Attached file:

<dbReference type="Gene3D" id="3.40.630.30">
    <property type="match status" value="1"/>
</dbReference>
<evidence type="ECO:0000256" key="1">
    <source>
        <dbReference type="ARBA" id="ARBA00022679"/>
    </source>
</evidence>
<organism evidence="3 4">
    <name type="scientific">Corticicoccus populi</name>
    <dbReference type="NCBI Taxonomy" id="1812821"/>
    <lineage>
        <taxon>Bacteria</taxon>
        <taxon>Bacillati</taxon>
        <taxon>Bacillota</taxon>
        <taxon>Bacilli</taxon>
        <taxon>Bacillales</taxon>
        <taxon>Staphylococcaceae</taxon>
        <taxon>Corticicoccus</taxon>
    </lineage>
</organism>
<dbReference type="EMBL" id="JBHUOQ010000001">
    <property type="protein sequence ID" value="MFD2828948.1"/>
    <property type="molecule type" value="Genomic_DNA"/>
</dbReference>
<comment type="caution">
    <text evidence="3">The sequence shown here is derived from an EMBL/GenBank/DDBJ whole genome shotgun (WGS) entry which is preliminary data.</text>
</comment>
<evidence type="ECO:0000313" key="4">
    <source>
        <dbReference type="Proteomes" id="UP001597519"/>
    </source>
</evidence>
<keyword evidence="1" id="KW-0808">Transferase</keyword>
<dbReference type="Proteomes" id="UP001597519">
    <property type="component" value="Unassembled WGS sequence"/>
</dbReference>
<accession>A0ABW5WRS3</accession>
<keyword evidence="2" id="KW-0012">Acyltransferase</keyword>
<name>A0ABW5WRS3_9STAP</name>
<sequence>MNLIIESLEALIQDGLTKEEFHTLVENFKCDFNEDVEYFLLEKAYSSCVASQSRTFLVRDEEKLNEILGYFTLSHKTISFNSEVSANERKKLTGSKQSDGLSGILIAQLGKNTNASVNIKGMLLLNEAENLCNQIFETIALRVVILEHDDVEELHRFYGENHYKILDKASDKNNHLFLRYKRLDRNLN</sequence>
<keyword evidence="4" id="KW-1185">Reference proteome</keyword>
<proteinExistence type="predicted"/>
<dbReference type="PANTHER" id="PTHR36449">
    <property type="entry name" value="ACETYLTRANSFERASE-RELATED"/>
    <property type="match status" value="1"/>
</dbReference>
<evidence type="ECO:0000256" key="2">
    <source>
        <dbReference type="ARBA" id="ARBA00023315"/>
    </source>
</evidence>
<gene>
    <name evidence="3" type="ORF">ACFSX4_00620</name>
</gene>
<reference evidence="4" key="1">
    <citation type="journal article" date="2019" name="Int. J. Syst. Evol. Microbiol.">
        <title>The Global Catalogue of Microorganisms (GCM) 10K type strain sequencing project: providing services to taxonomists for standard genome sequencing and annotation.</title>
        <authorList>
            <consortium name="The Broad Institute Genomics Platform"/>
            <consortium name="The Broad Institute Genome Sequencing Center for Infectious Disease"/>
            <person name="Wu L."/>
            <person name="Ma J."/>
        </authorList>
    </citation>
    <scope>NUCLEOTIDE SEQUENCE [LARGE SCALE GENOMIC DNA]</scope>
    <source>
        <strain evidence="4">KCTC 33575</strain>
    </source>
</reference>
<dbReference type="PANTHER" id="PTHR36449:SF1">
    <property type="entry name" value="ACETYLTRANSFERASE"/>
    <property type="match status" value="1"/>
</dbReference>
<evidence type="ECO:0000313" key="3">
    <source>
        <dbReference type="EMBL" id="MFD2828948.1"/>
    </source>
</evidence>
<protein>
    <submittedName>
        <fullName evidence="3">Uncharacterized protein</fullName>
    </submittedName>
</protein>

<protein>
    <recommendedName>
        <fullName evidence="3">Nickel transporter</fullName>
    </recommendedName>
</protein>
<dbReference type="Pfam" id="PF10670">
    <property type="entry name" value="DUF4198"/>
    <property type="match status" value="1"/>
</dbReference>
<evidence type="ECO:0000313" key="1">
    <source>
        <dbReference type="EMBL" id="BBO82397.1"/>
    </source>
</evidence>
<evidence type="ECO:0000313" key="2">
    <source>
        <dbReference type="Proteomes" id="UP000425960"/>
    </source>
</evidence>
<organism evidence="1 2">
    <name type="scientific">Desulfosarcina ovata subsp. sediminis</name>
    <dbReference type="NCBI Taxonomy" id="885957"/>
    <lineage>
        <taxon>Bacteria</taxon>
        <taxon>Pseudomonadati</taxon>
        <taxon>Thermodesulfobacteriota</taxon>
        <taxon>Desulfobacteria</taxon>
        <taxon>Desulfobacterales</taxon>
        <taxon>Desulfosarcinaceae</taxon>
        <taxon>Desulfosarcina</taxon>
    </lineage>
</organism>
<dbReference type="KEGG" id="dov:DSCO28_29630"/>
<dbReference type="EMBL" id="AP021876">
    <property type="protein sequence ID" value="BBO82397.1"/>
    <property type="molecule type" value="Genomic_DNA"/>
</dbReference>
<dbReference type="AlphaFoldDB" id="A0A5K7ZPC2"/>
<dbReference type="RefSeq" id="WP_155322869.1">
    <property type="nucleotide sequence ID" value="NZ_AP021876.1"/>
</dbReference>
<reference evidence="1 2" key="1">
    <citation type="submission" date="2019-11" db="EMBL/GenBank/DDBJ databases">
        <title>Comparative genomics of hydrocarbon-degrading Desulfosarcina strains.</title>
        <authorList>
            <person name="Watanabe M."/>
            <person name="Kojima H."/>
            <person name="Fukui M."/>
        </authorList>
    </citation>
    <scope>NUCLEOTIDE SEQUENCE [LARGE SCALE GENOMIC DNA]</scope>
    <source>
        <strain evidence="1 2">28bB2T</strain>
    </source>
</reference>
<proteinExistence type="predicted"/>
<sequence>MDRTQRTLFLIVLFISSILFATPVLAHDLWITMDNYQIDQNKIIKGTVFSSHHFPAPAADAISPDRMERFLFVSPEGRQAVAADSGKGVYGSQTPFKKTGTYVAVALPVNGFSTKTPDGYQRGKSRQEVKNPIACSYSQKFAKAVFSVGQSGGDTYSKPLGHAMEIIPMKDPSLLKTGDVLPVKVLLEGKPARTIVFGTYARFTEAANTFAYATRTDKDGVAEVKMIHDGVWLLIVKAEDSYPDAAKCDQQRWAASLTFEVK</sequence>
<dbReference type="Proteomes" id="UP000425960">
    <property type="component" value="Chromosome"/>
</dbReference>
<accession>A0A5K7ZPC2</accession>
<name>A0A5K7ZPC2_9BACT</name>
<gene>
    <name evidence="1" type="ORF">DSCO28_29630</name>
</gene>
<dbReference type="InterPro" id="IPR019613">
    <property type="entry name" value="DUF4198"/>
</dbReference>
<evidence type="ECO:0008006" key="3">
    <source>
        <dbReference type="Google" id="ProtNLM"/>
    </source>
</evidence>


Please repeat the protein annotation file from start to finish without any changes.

<dbReference type="Gene3D" id="3.40.630.30">
    <property type="match status" value="1"/>
</dbReference>
<evidence type="ECO:0000256" key="1">
    <source>
        <dbReference type="ARBA" id="ARBA00022679"/>
    </source>
</evidence>
<organism evidence="3 4">
    <name type="scientific">Corticicoccus populi</name>
    <dbReference type="NCBI Taxonomy" id="1812821"/>
    <lineage>
        <taxon>Bacteria</taxon>
        <taxon>Bacillati</taxon>
        <taxon>Bacillota</taxon>
        <taxon>Bacilli</taxon>
        <taxon>Bacillales</taxon>
        <taxon>Staphylococcaceae</taxon>
        <taxon>Corticicoccus</taxon>
    </lineage>
</organism>
<dbReference type="EMBL" id="JBHUOQ010000001">
    <property type="protein sequence ID" value="MFD2828948.1"/>
    <property type="molecule type" value="Genomic_DNA"/>
</dbReference>
<comment type="caution">
    <text evidence="3">The sequence shown here is derived from an EMBL/GenBank/DDBJ whole genome shotgun (WGS) entry which is preliminary data.</text>
</comment>
<evidence type="ECO:0000313" key="4">
    <source>
        <dbReference type="Proteomes" id="UP001597519"/>
    </source>
</evidence>
<keyword evidence="1" id="KW-0808">Transferase</keyword>
<dbReference type="Proteomes" id="UP001597519">
    <property type="component" value="Unassembled WGS sequence"/>
</dbReference>
<accession>A0ABW5WRS3</accession>
<keyword evidence="2" id="KW-0012">Acyltransferase</keyword>
<name>A0ABW5WRS3_9STAP</name>
<sequence>MNLIIESLEALIQDGLTKEEFHTLVENFKCDFNEDVEYFLLEKAYSSCVASQSRTFLVRDEEKLNEILGYFTLSHKTISFNSEVSANERKKLTGSKQSDGLSGILIAQLGKNTNASVNIKGMLLLNEAENLCNQIFETIALRVVILEHDDVEELHRFYGENHYKILDKASDKNNHLFLRYKRLDRNLN</sequence>
<keyword evidence="4" id="KW-1185">Reference proteome</keyword>
<proteinExistence type="predicted"/>
<dbReference type="PANTHER" id="PTHR36449">
    <property type="entry name" value="ACETYLTRANSFERASE-RELATED"/>
    <property type="match status" value="1"/>
</dbReference>
<evidence type="ECO:0000256" key="2">
    <source>
        <dbReference type="ARBA" id="ARBA00023315"/>
    </source>
</evidence>
<gene>
    <name evidence="3" type="ORF">ACFSX4_00620</name>
</gene>
<reference evidence="4" key="1">
    <citation type="journal article" date="2019" name="Int. J. Syst. Evol. Microbiol.">
        <title>The Global Catalogue of Microorganisms (GCM) 10K type strain sequencing project: providing services to taxonomists for standard genome sequencing and annotation.</title>
        <authorList>
            <consortium name="The Broad Institute Genomics Platform"/>
            <consortium name="The Broad Institute Genome Sequencing Center for Infectious Disease"/>
            <person name="Wu L."/>
            <person name="Ma J."/>
        </authorList>
    </citation>
    <scope>NUCLEOTIDE SEQUENCE [LARGE SCALE GENOMIC DNA]</scope>
    <source>
        <strain evidence="4">KCTC 33575</strain>
    </source>
</reference>
<dbReference type="PANTHER" id="PTHR36449:SF1">
    <property type="entry name" value="ACETYLTRANSFERASE"/>
    <property type="match status" value="1"/>
</dbReference>
<evidence type="ECO:0000313" key="3">
    <source>
        <dbReference type="EMBL" id="MFD2828948.1"/>
    </source>
</evidence>
<protein>
    <submittedName>
        <fullName evidence="3">Uncharacterized protein</fullName>
    </submittedName>
</protein>

<protein>
    <recommendedName>
        <fullName evidence="3">Nickel transporter</fullName>
    </recommendedName>
</protein>
<dbReference type="Pfam" id="PF10670">
    <property type="entry name" value="DUF4198"/>
    <property type="match status" value="1"/>
</dbReference>
<evidence type="ECO:0000313" key="1">
    <source>
        <dbReference type="EMBL" id="BBO82397.1"/>
    </source>
</evidence>
<evidence type="ECO:0000313" key="2">
    <source>
        <dbReference type="Proteomes" id="UP000425960"/>
    </source>
</evidence>
<organism evidence="1 2">
    <name type="scientific">Desulfosarcina ovata subsp. sediminis</name>
    <dbReference type="NCBI Taxonomy" id="885957"/>
    <lineage>
        <taxon>Bacteria</taxon>
        <taxon>Pseudomonadati</taxon>
        <taxon>Thermodesulfobacteriota</taxon>
        <taxon>Desulfobacteria</taxon>
        <taxon>Desulfobacterales</taxon>
        <taxon>Desulfosarcinaceae</taxon>
        <taxon>Desulfosarcina</taxon>
    </lineage>
</organism>
<dbReference type="KEGG" id="dov:DSCO28_29630"/>
<dbReference type="EMBL" id="AP021876">
    <property type="protein sequence ID" value="BBO82397.1"/>
    <property type="molecule type" value="Genomic_DNA"/>
</dbReference>
<dbReference type="AlphaFoldDB" id="A0A5K7ZPC2"/>
<dbReference type="RefSeq" id="WP_155322869.1">
    <property type="nucleotide sequence ID" value="NZ_AP021876.1"/>
</dbReference>
<reference evidence="1 2" key="1">
    <citation type="submission" date="2019-11" db="EMBL/GenBank/DDBJ databases">
        <title>Comparative genomics of hydrocarbon-degrading Desulfosarcina strains.</title>
        <authorList>
            <person name="Watanabe M."/>
            <person name="Kojima H."/>
            <person name="Fukui M."/>
        </authorList>
    </citation>
    <scope>NUCLEOTIDE SEQUENCE [LARGE SCALE GENOMIC DNA]</scope>
    <source>
        <strain evidence="1 2">28bB2T</strain>
    </source>
</reference>
<proteinExistence type="predicted"/>
<sequence>MDRTQRTLFLIVLFISSILFATPVLAHDLWITMDNYQIDQNKIIKGTVFSSHHFPAPAADAISPDRMERFLFVSPEGRQAVAADSGKGVYGSQTPFKKTGTYVAVALPVNGFSTKTPDGYQRGKSRQEVKNPIACSYSQKFAKAVFSVGQSGGDTYSKPLGHAMEIIPMKDPSLLKTGDVLPVKVLLEGKPARTIVFGTYARFTEAANTFAYATRTDKDGVAEVKMIHDGVWLLIVKAEDSYPDAAKCDQQRWAASLTFEVK</sequence>
<dbReference type="Proteomes" id="UP000425960">
    <property type="component" value="Chromosome"/>
</dbReference>
<accession>A0A5K7ZPC2</accession>
<name>A0A5K7ZPC2_9BACT</name>
<gene>
    <name evidence="1" type="ORF">DSCO28_29630</name>
</gene>
<dbReference type="InterPro" id="IPR019613">
    <property type="entry name" value="DUF4198"/>
</dbReference>
<evidence type="ECO:0008006" key="3">
    <source>
        <dbReference type="Google" id="ProtNLM"/>
    </source>
</evidence>